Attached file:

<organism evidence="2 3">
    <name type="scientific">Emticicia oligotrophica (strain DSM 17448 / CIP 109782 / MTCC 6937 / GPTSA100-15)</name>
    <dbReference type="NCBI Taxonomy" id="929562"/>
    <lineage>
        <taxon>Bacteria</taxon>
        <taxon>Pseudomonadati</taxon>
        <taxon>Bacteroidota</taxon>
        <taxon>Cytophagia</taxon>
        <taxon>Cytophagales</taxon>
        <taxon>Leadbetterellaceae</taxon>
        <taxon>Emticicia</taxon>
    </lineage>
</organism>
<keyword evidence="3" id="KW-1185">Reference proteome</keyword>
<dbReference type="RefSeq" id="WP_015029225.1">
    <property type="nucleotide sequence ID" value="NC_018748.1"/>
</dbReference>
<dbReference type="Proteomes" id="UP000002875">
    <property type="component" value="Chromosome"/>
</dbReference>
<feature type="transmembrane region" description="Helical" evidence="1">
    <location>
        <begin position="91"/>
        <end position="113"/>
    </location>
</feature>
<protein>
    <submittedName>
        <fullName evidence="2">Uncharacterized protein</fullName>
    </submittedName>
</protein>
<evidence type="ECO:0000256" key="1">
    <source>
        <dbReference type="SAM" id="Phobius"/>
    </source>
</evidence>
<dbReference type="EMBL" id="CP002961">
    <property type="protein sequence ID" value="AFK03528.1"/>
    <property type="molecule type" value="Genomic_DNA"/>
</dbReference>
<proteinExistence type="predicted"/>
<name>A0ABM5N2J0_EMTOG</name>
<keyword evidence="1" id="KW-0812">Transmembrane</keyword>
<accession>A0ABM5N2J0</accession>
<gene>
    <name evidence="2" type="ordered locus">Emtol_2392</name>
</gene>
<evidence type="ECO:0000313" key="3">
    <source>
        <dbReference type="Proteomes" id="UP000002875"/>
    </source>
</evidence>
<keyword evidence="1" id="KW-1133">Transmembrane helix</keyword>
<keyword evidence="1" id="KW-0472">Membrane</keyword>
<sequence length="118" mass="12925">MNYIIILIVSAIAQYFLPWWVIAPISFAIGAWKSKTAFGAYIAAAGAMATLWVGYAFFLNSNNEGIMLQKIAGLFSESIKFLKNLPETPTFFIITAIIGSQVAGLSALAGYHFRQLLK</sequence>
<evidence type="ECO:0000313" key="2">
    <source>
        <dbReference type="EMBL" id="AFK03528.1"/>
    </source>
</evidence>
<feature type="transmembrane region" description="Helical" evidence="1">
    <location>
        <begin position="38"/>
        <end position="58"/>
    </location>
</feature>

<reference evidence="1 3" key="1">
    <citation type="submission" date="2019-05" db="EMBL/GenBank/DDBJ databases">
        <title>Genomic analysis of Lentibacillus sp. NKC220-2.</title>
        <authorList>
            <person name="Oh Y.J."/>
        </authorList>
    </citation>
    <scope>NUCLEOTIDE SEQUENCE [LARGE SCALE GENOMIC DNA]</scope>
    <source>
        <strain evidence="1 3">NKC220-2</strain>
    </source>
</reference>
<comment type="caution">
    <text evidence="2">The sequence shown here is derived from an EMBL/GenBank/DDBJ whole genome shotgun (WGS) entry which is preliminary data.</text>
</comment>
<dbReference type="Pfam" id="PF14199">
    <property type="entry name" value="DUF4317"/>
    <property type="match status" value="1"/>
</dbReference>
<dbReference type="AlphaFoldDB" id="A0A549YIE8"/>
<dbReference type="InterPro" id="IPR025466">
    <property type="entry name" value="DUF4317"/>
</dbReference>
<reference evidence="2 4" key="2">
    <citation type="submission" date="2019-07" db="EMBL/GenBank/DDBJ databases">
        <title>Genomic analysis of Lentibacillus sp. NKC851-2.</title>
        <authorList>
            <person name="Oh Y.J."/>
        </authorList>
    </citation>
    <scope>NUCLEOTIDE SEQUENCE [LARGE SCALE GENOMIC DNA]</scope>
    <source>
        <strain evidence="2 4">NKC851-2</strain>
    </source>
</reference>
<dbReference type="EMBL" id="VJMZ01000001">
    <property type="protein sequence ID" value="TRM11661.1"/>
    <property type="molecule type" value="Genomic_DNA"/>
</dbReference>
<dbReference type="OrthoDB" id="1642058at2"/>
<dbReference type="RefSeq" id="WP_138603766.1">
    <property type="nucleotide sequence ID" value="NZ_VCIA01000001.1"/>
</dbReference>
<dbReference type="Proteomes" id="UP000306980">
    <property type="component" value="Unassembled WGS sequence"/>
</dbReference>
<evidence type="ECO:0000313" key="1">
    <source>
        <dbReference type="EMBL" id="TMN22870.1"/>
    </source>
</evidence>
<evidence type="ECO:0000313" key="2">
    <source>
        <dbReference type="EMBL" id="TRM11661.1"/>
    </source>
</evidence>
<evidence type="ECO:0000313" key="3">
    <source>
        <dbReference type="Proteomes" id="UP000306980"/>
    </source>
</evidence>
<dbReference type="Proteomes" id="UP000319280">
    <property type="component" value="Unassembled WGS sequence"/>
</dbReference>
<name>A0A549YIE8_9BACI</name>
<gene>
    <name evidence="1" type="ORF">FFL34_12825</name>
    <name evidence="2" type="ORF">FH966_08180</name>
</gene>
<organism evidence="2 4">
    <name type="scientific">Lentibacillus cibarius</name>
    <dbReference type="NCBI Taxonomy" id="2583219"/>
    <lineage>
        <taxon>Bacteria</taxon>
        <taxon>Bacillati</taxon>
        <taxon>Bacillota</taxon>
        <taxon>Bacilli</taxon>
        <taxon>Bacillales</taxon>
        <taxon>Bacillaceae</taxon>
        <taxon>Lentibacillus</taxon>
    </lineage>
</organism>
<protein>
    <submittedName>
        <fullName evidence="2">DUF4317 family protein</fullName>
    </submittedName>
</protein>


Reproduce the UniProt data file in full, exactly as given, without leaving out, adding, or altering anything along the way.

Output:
<organism evidence="2 3">
    <name type="scientific">Emticicia oligotrophica (strain DSM 17448 / CIP 109782 / MTCC 6937 / GPTSA100-15)</name>
    <dbReference type="NCBI Taxonomy" id="929562"/>
    <lineage>
        <taxon>Bacteria</taxon>
        <taxon>Pseudomonadati</taxon>
        <taxon>Bacteroidota</taxon>
        <taxon>Cytophagia</taxon>
        <taxon>Cytophagales</taxon>
        <taxon>Leadbetterellaceae</taxon>
        <taxon>Emticicia</taxon>
    </lineage>
</organism>
<keyword evidence="3" id="KW-1185">Reference proteome</keyword>
<dbReference type="RefSeq" id="WP_015029225.1">
    <property type="nucleotide sequence ID" value="NC_018748.1"/>
</dbReference>
<dbReference type="Proteomes" id="UP000002875">
    <property type="component" value="Chromosome"/>
</dbReference>
<feature type="transmembrane region" description="Helical" evidence="1">
    <location>
        <begin position="91"/>
        <end position="113"/>
    </location>
</feature>
<protein>
    <submittedName>
        <fullName evidence="2">Uncharacterized protein</fullName>
    </submittedName>
</protein>
<evidence type="ECO:0000256" key="1">
    <source>
        <dbReference type="SAM" id="Phobius"/>
    </source>
</evidence>
<dbReference type="EMBL" id="CP002961">
    <property type="protein sequence ID" value="AFK03528.1"/>
    <property type="molecule type" value="Genomic_DNA"/>
</dbReference>
<proteinExistence type="predicted"/>
<name>A0ABM5N2J0_EMTOG</name>
<keyword evidence="1" id="KW-0812">Transmembrane</keyword>
<accession>A0ABM5N2J0</accession>
<gene>
    <name evidence="2" type="ordered locus">Emtol_2392</name>
</gene>
<evidence type="ECO:0000313" key="3">
    <source>
        <dbReference type="Proteomes" id="UP000002875"/>
    </source>
</evidence>
<keyword evidence="1" id="KW-1133">Transmembrane helix</keyword>
<keyword evidence="1" id="KW-0472">Membrane</keyword>
<sequence length="118" mass="12925">MNYIIILIVSAIAQYFLPWWVIAPISFAIGAWKSKTAFGAYIAAAGAMATLWVGYAFFLNSNNEGIMLQKIAGLFSESIKFLKNLPETPTFFIITAIIGSQVAGLSALAGYHFRQLLK</sequence>
<evidence type="ECO:0000313" key="2">
    <source>
        <dbReference type="EMBL" id="AFK03528.1"/>
    </source>
</evidence>
<feature type="transmembrane region" description="Helical" evidence="1">
    <location>
        <begin position="38"/>
        <end position="58"/>
    </location>
</feature>

<reference evidence="1 3" key="1">
    <citation type="submission" date="2019-05" db="EMBL/GenBank/DDBJ databases">
        <title>Genomic analysis of Lentibacillus sp. NKC220-2.</title>
        <authorList>
            <person name="Oh Y.J."/>
        </authorList>
    </citation>
    <scope>NUCLEOTIDE SEQUENCE [LARGE SCALE GENOMIC DNA]</scope>
    <source>
        <strain evidence="1 3">NKC220-2</strain>
    </source>
</reference>
<comment type="caution">
    <text evidence="2">The sequence shown here is derived from an EMBL/GenBank/DDBJ whole genome shotgun (WGS) entry which is preliminary data.</text>
</comment>
<dbReference type="Pfam" id="PF14199">
    <property type="entry name" value="DUF4317"/>
    <property type="match status" value="1"/>
</dbReference>
<dbReference type="AlphaFoldDB" id="A0A549YIE8"/>
<dbReference type="InterPro" id="IPR025466">
    <property type="entry name" value="DUF4317"/>
</dbReference>
<reference evidence="2 4" key="2">
    <citation type="submission" date="2019-07" db="EMBL/GenBank/DDBJ databases">
        <title>Genomic analysis of Lentibacillus sp. NKC851-2.</title>
        <authorList>
            <person name="Oh Y.J."/>
        </authorList>
    </citation>
    <scope>NUCLEOTIDE SEQUENCE [LARGE SCALE GENOMIC DNA]</scope>
    <source>
        <strain evidence="2 4">NKC851-2</strain>
    </source>
</reference>
<dbReference type="EMBL" id="VJMZ01000001">
    <property type="protein sequence ID" value="TRM11661.1"/>
    <property type="molecule type" value="Genomic_DNA"/>
</dbReference>
<dbReference type="OrthoDB" id="1642058at2"/>
<dbReference type="RefSeq" id="WP_138603766.1">
    <property type="nucleotide sequence ID" value="NZ_VCIA01000001.1"/>
</dbReference>
<dbReference type="Proteomes" id="UP000306980">
    <property type="component" value="Unassembled WGS sequence"/>
</dbReference>
<evidence type="ECO:0000313" key="1">
    <source>
        <dbReference type="EMBL" id="TMN22870.1"/>
    </source>
</evidence>
<evidence type="ECO:0000313" key="2">
    <source>
        <dbReference type="EMBL" id="TRM11661.1"/>
    </source>
</evidence>
<evidence type="ECO:0000313" key="3">
    <source>
        <dbReference type="Proteomes" id="UP000306980"/>
    </source>
</evidence>
<dbReference type="Proteomes" id="UP000319280">
    <property type="component" value="Unassembled WGS sequence"/>
</dbReference>
<name>A0A549YIE8_9BACI</name>
<gene>
    <name evidence="1" type="ORF">FFL34_12825</name>
    <name evidence="2" type="ORF">FH966_08180</name>
</gene>
<organism evidence="2 4">
    <name type="scientific">Lentibacillus cibarius</name>
    <dbReference type="NCBI Taxonomy" id="2583219"/>
    <lineage>
        <taxon>Bacteria</taxon>
        <taxon>Bacillati</taxon>
        <taxon>Bacillota</taxon>
        <taxon>Bacilli</taxon>
        <taxon>Bacillales</taxon>
        <taxon>Bacillaceae</taxon>
        <taxon>Lentibacillus</taxon>
    </lineage>
</organism>
<protein>
    <submittedName>
        <fullName evidence="2">DUF4317 family protein</fullName>
    </submittedName>
</protein>